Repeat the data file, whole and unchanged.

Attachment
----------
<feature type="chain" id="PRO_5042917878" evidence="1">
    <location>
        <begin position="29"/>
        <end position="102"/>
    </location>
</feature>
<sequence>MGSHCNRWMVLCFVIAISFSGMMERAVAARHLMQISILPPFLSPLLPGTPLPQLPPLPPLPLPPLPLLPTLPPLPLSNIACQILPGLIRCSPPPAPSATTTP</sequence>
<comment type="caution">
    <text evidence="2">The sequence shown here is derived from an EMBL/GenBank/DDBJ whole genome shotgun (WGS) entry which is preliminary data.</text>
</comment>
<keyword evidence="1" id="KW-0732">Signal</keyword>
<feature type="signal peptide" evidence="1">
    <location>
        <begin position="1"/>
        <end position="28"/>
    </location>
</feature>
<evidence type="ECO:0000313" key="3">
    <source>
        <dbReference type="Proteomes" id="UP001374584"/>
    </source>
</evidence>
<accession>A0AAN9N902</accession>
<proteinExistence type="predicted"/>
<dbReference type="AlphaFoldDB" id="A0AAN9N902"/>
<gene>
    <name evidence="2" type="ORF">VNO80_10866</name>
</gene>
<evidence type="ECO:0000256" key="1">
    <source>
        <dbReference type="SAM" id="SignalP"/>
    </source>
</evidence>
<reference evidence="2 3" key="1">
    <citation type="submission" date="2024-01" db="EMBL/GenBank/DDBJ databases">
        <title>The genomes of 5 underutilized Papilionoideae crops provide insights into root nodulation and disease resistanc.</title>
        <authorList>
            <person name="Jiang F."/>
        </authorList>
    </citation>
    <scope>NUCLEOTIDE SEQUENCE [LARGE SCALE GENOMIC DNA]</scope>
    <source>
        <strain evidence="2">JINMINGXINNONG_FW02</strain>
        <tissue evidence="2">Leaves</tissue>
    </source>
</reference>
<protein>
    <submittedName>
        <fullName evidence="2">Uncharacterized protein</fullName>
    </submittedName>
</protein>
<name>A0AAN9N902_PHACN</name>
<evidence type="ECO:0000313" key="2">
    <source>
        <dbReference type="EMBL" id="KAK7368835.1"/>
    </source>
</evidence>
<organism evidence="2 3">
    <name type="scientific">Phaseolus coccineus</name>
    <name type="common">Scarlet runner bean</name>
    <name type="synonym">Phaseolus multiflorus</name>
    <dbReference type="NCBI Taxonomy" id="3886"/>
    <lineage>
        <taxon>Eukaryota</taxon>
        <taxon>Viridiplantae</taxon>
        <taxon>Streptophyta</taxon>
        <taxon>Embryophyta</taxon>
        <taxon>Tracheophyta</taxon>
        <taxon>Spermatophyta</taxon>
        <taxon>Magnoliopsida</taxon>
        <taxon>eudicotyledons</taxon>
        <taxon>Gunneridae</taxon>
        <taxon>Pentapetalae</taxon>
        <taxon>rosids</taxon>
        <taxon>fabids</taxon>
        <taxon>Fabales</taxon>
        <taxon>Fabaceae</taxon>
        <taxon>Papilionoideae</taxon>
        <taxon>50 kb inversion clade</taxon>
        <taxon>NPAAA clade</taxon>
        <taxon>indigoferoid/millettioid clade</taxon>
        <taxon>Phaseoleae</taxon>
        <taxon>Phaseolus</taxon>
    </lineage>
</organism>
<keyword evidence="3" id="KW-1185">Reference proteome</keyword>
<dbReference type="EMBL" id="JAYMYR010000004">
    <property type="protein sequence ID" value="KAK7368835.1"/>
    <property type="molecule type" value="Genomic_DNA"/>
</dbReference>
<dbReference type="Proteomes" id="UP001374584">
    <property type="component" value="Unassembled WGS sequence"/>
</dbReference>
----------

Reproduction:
<feature type="chain" id="PRO_5042917878" evidence="1">
    <location>
        <begin position="29"/>
        <end position="102"/>
    </location>
</feature>
<sequence>MGSHCNRWMVLCFVIAISFSGMMERAVAARHLMQISILPPFLSPLLPGTPLPQLPPLPPLPLPPLPLLPTLPPLPLSNIACQILPGLIRCSPPPAPSATTTP</sequence>
<comment type="caution">
    <text evidence="2">The sequence shown here is derived from an EMBL/GenBank/DDBJ whole genome shotgun (WGS) entry which is preliminary data.</text>
</comment>
<keyword evidence="1" id="KW-0732">Signal</keyword>
<feature type="signal peptide" evidence="1">
    <location>
        <begin position="1"/>
        <end position="28"/>
    </location>
</feature>
<evidence type="ECO:0000313" key="3">
    <source>
        <dbReference type="Proteomes" id="UP001374584"/>
    </source>
</evidence>
<accession>A0AAN9N902</accession>
<proteinExistence type="predicted"/>
<dbReference type="AlphaFoldDB" id="A0AAN9N902"/>
<gene>
    <name evidence="2" type="ORF">VNO80_10866</name>
</gene>
<evidence type="ECO:0000256" key="1">
    <source>
        <dbReference type="SAM" id="SignalP"/>
    </source>
</evidence>
<reference evidence="2 3" key="1">
    <citation type="submission" date="2024-01" db="EMBL/GenBank/DDBJ databases">
        <title>The genomes of 5 underutilized Papilionoideae crops provide insights into root nodulation and disease resistanc.</title>
        <authorList>
            <person name="Jiang F."/>
        </authorList>
    </citation>
    <scope>NUCLEOTIDE SEQUENCE [LARGE SCALE GENOMIC DNA]</scope>
    <source>
        <strain evidence="2">JINMINGXINNONG_FW02</strain>
        <tissue evidence="2">Leaves</tissue>
    </source>
</reference>
<protein>
    <submittedName>
        <fullName evidence="2">Uncharacterized protein</fullName>
    </submittedName>
</protein>
<name>A0AAN9N902_PHACN</name>
<evidence type="ECO:0000313" key="2">
    <source>
        <dbReference type="EMBL" id="KAK7368835.1"/>
    </source>
</evidence>
<organism evidence="2 3">
    <name type="scientific">Phaseolus coccineus</name>
    <name type="common">Scarlet runner bean</name>
    <name type="synonym">Phaseolus multiflorus</name>
    <dbReference type="NCBI Taxonomy" id="3886"/>
    <lineage>
        <taxon>Eukaryota</taxon>
        <taxon>Viridiplantae</taxon>
        <taxon>Streptophyta</taxon>
        <taxon>Embryophyta</taxon>
        <taxon>Tracheophyta</taxon>
        <taxon>Spermatophyta</taxon>
        <taxon>Magnoliopsida</taxon>
        <taxon>eudicotyledons</taxon>
        <taxon>Gunneridae</taxon>
        <taxon>Pentapetalae</taxon>
        <taxon>rosids</taxon>
        <taxon>fabids</taxon>
        <taxon>Fabales</taxon>
        <taxon>Fabaceae</taxon>
        <taxon>Papilionoideae</taxon>
        <taxon>50 kb inversion clade</taxon>
        <taxon>NPAAA clade</taxon>
        <taxon>indigoferoid/millettioid clade</taxon>
        <taxon>Phaseoleae</taxon>
        <taxon>Phaseolus</taxon>
    </lineage>
</organism>
<keyword evidence="3" id="KW-1185">Reference proteome</keyword>
<dbReference type="EMBL" id="JAYMYR010000004">
    <property type="protein sequence ID" value="KAK7368835.1"/>
    <property type="molecule type" value="Genomic_DNA"/>
</dbReference>
<dbReference type="Proteomes" id="UP001374584">
    <property type="component" value="Unassembled WGS sequence"/>
</dbReference>